Americans planning to cut back on holiday spending, First Com
First Command Financial Behaviors Index™ reveals that more than half of cons
spend less on gifts
10.15.2009 – FORT WORTH, Texas — Americans plan to reduce holiday spending
again this year, continuing a larger trend toward embracing frugality as a way of life.
The September survey of the First Command Financial Behaviors Index™ reveals
that over one-half of respondents (57 percent) claim they will spend less on gifts.
Consumers also say they will:
set a maximum dollar amount on gifts (42 percent)
give fewer gifts to each person (41 percent) and
give gifts to fewer people (39 percent).
Only 17 percent of respondents say do not plan to cut back at all during the holidays.
These results lend support to the latest forecasts that holiday spending will be flat or
fall this year. On Oct. 6, the National Retail Federation announced that it is projecting
a 1 percent decline in holiday retail spending. Deloitte Research is predicting flat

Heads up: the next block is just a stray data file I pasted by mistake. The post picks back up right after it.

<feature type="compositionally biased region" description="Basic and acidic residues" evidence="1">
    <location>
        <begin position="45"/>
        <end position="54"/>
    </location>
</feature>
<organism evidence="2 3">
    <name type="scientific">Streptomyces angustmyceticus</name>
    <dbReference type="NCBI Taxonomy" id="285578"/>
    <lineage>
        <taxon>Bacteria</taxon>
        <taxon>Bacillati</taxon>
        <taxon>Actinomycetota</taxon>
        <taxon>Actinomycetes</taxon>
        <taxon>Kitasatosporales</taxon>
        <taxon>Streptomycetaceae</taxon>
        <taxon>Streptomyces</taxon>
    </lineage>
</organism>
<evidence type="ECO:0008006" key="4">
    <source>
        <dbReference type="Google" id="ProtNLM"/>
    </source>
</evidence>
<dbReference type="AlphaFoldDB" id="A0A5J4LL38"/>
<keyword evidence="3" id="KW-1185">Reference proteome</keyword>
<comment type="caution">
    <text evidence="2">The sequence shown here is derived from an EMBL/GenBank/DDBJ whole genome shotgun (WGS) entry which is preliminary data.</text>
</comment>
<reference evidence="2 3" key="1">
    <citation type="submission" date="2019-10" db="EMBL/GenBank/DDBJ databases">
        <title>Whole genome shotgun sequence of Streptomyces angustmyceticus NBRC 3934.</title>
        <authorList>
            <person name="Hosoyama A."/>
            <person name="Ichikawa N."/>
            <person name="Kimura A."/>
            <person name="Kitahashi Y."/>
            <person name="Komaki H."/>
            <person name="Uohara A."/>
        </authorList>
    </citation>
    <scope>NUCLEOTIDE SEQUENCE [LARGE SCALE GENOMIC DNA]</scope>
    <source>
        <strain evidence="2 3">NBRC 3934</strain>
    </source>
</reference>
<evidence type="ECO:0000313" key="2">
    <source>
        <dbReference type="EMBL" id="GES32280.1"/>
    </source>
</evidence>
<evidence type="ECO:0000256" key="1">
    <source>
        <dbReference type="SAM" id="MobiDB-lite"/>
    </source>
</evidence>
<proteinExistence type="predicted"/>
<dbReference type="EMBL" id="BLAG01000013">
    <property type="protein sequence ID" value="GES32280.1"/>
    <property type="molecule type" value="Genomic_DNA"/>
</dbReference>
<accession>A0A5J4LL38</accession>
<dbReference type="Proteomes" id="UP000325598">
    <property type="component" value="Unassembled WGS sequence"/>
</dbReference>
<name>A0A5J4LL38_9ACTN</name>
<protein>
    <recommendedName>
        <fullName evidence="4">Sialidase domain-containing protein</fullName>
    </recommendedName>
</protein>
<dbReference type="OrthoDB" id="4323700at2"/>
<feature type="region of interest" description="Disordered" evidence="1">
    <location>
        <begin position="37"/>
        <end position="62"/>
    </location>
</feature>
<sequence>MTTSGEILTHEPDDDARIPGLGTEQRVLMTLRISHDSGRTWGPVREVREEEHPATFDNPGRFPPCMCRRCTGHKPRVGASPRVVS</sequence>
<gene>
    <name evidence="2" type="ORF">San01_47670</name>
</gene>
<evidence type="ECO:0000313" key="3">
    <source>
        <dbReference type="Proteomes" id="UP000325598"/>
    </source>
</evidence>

sales for this holiday season.
“Cutting back on holiday spending is a reasonable and sensible strategy in this
uncertain financial environment,” said Scott Spiker, CEO of First Command Financial
Services, Inc. “Despite signs of a tentative financial recovery, three-quarters of survey
respondents say they are stressed about the current economic situation. By
tightening their belts and cutting spending, these families are giving themselves the
gift of financial peace of mind.”
About half of September respondents said they have cut back on household
reducing leisure activities (54 percent),
reducing clothing purchases (51 percent),
shopping at discount stores (46 percent) and
increasing coupon use (45 percent).
And these frugal behaviors may be here to stay. The percent of families who say they
have cut back for good totaled 23 percent in September, up from 14 percent in
February. Roughly half of survey respondents say they have embraced frugality as a